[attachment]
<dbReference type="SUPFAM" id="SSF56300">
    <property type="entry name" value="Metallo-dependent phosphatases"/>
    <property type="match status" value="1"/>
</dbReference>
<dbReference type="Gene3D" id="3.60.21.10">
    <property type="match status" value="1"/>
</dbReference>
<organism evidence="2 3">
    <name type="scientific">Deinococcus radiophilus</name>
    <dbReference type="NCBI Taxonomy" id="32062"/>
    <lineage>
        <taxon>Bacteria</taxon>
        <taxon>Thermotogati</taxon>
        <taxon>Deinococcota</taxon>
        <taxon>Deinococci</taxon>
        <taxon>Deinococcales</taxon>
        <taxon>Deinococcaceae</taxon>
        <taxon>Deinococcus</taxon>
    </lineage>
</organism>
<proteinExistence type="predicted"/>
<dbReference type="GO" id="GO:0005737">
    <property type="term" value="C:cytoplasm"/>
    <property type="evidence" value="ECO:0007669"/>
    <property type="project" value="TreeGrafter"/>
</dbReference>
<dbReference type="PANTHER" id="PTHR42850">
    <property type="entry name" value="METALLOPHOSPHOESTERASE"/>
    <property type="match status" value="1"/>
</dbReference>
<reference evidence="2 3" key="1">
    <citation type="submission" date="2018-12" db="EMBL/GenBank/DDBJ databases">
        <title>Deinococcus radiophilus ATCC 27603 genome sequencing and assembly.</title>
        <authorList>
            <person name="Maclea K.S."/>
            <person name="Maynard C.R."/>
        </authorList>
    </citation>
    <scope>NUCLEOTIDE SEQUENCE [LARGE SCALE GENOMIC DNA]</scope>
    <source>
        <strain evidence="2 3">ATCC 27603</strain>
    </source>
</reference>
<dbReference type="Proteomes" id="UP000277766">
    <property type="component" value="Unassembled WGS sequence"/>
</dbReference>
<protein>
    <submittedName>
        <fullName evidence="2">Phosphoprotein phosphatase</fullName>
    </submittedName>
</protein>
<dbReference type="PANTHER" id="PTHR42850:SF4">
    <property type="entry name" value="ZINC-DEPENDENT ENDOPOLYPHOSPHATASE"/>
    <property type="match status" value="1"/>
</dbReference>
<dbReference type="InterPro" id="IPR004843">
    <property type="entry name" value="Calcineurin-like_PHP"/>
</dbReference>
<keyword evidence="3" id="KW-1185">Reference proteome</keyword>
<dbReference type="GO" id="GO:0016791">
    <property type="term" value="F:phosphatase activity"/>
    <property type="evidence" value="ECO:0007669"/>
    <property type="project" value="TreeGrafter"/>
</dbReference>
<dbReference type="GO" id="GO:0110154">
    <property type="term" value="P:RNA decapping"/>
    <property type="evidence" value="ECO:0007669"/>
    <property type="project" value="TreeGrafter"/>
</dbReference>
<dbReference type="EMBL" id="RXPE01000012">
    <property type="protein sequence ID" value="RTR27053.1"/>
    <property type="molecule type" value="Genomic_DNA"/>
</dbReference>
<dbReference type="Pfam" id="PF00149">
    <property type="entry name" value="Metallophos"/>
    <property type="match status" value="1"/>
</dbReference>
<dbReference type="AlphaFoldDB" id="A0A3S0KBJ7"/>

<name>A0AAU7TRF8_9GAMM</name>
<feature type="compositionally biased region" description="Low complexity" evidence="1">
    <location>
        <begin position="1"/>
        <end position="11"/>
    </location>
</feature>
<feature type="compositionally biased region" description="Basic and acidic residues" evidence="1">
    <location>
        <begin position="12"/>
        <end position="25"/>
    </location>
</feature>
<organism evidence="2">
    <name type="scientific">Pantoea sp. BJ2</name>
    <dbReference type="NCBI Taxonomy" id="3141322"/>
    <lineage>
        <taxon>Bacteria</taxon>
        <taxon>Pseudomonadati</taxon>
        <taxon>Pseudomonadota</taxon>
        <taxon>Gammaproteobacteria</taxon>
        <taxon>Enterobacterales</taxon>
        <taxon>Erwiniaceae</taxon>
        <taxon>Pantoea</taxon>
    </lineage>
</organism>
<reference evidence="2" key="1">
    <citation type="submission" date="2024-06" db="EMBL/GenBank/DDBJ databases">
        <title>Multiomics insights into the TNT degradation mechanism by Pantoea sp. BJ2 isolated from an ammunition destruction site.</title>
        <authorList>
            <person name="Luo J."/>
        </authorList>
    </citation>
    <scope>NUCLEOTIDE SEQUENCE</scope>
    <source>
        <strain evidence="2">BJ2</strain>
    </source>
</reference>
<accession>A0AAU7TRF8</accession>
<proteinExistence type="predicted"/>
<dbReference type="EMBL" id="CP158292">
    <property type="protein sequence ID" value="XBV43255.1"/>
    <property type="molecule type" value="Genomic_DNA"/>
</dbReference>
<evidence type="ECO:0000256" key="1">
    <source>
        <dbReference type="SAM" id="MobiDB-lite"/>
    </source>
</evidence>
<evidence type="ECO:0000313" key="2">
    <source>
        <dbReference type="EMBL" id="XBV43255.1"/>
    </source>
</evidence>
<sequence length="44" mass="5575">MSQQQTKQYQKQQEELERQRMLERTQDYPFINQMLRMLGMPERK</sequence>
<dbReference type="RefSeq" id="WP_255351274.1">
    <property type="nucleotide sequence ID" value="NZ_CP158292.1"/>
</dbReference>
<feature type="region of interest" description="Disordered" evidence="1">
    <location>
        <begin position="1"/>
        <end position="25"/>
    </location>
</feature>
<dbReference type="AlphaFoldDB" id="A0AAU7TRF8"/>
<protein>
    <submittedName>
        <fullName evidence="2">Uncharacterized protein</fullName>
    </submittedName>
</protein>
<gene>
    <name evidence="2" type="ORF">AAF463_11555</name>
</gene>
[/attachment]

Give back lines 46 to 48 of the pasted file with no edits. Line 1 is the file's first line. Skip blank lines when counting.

</dbReference>
<protein>
    <submittedName>